Minimizing disjunctive normal form formulas and AC0 circuits given a truth table

Eric Allender, Lisa Hellerstein, Paul Mccabe, Toniann Pitassi, Michael Saks

    Research output: Contribution to journalArticlepeer-review


    For circuit classes R, the fundamental computational problem Min-R asks for the minimum R-size of a Boolean function presented as a truth table. Prominent examples of this problem include Min-DNF, which asks whether a given Boolean function presented as a truth table has a k-term disjunctive normal form (DNF), and Min-Circuit (also called the minimum circuit size problem (MCSP)), which asks whether a Boolean function presented as a truth table has a size k Boolean circuit. We present a new reduction proving that Min-DNF is NP-complete. It is significantly simpler than the known reduction of Masek [Some NP-Complete Set Covering Problems, manuscript, 1979], which is from Circuit-SAT. We then give a more complex reduction, yielding the result that Min-DNF cannot be approximated to within a factor smaller than (log N)γ, for some constant γ > 0, assuming that NP is not contained in quasi-polynomial time. The standard greedy algorithm for Set Cover is often used in practice to approximate Min-DNF. The question of whether Min-DNF can be approximated to within a factor of o(log N) remains open, but we construct an instance of Min-DNF on which the solution produced by the greedy algorithm is ω(log N) larger than optimal. Finally, we turn to the question of approximating circuit size for slightly more general classes of circuits. DNF formulas are depth-two circuits of AND and OR gates. Depth-d circuits are denoted by AC0d. We show that it is hard to approximate the size of AC0d. circuits (for large enough d) under cryptographic assumptions.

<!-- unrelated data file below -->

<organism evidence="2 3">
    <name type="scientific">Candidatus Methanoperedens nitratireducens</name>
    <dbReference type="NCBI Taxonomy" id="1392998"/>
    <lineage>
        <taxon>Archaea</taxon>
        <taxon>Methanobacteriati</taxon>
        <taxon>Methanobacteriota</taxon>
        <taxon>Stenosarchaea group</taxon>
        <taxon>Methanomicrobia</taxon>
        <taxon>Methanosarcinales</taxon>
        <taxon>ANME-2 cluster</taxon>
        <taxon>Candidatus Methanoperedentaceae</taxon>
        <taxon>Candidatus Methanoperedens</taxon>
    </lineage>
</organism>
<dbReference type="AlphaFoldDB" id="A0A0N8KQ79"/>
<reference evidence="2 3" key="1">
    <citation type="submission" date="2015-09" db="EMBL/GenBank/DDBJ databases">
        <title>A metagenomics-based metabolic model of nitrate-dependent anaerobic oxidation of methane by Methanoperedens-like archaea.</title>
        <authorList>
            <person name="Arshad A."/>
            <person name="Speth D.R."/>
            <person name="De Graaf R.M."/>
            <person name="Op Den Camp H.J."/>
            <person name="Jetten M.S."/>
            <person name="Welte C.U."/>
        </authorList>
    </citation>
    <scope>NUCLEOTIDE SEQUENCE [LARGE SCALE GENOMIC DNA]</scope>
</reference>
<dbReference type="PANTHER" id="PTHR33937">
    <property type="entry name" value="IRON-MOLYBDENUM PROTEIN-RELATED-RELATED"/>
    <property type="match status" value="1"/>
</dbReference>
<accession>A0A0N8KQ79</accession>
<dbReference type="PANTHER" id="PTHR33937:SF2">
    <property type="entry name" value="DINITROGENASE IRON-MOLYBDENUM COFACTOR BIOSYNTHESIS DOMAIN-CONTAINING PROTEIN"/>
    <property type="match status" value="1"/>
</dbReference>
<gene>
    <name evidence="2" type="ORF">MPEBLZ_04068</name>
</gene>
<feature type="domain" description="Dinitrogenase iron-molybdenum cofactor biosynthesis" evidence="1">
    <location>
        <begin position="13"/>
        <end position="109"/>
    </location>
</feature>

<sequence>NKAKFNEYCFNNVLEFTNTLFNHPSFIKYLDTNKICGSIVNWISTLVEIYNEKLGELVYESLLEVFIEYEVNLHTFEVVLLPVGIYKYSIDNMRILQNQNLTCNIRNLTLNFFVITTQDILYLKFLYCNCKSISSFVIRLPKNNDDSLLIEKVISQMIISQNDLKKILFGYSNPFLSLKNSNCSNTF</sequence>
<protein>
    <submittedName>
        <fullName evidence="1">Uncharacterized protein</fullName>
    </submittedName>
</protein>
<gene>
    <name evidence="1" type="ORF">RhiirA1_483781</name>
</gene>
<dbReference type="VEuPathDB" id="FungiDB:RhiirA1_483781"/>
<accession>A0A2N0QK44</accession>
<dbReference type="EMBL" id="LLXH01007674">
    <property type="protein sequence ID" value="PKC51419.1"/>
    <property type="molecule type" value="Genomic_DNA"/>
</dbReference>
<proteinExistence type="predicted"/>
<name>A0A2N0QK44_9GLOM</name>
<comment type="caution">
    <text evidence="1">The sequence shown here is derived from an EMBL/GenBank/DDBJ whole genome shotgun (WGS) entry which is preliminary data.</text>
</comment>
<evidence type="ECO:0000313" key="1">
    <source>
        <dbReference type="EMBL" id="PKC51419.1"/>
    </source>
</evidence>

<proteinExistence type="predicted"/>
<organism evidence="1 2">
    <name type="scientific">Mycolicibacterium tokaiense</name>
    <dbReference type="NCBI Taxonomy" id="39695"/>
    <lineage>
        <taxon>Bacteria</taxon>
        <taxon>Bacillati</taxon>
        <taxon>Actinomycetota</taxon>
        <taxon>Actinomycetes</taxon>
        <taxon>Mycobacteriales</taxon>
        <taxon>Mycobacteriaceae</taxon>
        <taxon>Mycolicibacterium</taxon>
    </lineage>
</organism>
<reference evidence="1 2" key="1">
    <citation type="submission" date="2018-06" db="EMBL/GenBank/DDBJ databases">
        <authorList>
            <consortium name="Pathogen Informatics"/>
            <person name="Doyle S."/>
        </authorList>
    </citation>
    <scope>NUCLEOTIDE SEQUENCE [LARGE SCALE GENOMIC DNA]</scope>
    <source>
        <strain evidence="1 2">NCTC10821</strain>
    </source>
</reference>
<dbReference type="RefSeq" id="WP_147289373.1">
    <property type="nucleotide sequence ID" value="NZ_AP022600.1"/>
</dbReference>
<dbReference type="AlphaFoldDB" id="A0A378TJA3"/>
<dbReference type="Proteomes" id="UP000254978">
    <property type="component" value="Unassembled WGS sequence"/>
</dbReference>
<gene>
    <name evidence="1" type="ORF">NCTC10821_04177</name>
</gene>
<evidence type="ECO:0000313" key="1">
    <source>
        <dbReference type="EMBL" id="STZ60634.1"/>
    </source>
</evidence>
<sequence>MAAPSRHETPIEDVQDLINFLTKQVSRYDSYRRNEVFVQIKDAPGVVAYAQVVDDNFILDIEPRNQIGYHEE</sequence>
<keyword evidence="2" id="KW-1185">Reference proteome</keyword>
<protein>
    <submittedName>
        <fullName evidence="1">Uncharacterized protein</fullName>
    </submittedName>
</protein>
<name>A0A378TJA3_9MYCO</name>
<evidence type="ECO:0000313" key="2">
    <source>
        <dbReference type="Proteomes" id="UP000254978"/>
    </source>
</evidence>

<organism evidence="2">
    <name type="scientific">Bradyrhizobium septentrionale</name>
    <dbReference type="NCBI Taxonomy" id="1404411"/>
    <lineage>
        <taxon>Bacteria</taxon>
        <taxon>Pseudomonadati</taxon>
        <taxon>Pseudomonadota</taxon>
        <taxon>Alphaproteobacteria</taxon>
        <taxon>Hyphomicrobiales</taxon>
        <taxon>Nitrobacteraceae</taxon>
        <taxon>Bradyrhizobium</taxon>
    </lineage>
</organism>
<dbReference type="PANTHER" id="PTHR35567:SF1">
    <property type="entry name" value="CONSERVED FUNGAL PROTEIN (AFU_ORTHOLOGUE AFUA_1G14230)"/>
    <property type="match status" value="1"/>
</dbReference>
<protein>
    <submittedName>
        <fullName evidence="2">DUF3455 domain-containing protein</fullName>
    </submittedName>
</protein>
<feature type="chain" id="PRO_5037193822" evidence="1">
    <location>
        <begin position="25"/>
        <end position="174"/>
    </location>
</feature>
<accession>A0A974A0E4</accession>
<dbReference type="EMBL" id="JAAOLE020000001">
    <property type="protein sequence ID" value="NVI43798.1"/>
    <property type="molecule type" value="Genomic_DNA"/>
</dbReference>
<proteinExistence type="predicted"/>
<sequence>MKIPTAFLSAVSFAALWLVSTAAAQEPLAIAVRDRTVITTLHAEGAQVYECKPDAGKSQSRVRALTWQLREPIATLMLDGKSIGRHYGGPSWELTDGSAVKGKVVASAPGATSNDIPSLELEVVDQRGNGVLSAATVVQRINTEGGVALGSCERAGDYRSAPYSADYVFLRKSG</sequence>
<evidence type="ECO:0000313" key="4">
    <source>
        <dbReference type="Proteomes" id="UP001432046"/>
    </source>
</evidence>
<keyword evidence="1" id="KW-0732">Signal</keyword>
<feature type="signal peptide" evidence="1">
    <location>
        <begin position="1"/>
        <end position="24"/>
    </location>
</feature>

Original languageEnglish (US)
    Pages (from-to)63-84
    Number of pages22
    JournalSIAM Journal on Computing
    Issue number1
    StatePublished - 2008


    • Approximation algorithms
    • Complexity theory
    • Machine learning theory
    • Truth table minimization

    ASJC Scopus subject areas

    • Computer Science(all)
    • Mathematics(all)

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